Monday, January 07, 2013

Our digest of, and commentary on today's Florida political news and punditry.

"The grand jury’s conundrum"

Myriam Marquez: "The Dec. 19 grand jury report delivers one more warning about Florida’s broken elections system. Will the Legislature take it seriously this time?"

A similar warning and recommendations by another county grand jury after the 1997 Miami elections got a big yawn from Tally. Yet those elections resulted in more than 50 people convicted of absentee ballot fraud and a judge throwing out all absentee ballot results because they were so compromised, shaking up City Hall with a new mayor in the process.
"There may no longer be hanging chads to compromise the integrity of a Florida election, as happened in 2000, but lax state laws still allow all sorts of shenanigans — from ballot brokers [boleteros] who get paid by candidates’ campaigns to hunt for absentee ballots at assisted living facilities and other senior centers to opening up absentee ballot request lists only to candidates and certain political campaign committees."
“Many of our legislative recommendations are easy to implement as we are only asking that they reinstate laws that were previously on the books,” the grand jury report notes. One of those old laws required people who vote absentee to have a witness (with an address and signature) on the envelope returning the ballot. That would be one way to put so-called boleteros on notice.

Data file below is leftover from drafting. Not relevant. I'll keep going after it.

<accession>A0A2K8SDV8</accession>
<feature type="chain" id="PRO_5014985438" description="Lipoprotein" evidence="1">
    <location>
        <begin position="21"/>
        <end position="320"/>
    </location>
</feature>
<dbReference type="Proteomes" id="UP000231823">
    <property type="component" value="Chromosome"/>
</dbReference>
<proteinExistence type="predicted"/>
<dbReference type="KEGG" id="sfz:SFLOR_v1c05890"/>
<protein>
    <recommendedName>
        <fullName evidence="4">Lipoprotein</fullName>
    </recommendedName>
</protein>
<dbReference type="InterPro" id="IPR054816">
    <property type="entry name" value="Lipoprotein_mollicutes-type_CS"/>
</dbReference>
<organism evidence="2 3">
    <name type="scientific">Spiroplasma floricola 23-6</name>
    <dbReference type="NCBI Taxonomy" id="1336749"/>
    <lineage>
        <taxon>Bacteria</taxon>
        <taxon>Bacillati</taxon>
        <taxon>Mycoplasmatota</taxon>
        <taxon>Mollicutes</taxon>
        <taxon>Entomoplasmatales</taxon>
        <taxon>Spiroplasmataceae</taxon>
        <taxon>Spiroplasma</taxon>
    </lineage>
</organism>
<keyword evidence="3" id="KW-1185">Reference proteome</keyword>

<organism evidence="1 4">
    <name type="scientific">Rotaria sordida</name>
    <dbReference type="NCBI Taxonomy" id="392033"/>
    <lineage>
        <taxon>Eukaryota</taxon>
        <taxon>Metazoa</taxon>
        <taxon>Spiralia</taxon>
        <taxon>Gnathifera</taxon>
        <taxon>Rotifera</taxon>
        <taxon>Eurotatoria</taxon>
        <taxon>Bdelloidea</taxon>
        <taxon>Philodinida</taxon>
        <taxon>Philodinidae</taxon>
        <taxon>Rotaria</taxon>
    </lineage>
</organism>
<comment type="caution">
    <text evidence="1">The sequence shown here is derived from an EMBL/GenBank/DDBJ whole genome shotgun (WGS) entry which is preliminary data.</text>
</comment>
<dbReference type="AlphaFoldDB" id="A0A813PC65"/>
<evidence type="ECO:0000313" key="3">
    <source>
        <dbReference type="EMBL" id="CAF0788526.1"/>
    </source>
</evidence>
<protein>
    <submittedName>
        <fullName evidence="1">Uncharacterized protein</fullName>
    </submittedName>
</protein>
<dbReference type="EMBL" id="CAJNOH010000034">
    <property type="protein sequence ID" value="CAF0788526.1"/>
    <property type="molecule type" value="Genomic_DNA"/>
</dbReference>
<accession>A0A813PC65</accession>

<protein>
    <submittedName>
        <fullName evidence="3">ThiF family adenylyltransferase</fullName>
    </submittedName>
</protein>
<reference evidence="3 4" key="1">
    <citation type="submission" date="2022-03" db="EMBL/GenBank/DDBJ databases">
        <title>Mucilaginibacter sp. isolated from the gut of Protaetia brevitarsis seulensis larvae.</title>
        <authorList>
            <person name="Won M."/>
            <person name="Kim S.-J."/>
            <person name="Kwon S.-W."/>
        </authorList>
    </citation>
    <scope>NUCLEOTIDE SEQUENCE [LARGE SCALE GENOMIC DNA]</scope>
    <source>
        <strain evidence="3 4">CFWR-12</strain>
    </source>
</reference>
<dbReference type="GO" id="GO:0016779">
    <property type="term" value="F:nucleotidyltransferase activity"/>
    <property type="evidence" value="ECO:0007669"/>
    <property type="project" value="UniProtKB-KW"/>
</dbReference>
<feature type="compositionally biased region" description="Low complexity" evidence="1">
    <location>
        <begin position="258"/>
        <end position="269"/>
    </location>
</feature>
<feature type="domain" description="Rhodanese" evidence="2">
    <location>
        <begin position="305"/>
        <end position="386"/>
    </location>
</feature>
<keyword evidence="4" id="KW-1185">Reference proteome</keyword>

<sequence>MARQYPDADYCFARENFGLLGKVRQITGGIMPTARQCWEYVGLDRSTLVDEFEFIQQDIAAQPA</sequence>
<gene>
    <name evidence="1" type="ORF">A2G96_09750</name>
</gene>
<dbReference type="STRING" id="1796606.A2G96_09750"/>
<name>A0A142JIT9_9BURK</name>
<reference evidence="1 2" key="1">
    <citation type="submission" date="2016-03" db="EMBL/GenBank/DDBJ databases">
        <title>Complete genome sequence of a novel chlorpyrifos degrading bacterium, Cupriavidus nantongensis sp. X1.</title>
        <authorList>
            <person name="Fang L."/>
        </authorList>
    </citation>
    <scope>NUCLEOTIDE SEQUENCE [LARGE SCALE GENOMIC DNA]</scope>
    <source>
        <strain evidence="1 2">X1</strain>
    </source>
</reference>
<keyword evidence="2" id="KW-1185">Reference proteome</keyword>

"When the grand jury was empanelled by State Attorney Katherine Fernandez Rundle the news reports about absentee ballot fraud were ripe for the picking, but as the group worked on recommendations it became clear that access was being denied, too, and the long lines were likely turning away voters."
GOP-controlled Tallahassee cut the number of days for early voting (particularly the Sunday before Election Day, the so-called “Souls to the Polls” effort that has been popular among black churches that help bus their congregants to voting sites). The state also limited the places early voting can occur, so that local elections supervisors couldn’t open up more sites in areas where they were most needed even when it became clear that the lines of voters were overwhelming.

“The grand jury was strongly inclined to recommend that the legislature reinstate the ‘for cause’ requirement that existed when absentee ballots initially became available,” the grand jury noted. “In light of the debacle that was the 2012 General Election, we are loathe to make such a recommendation.”

It used to be that voters could get an absentee ballot only if they would be out of town on Election Day or for health reasons. But once the legislature allowed absentee voting for any reason, it’s become wildly popular. Thus the grand jury’s conundrum: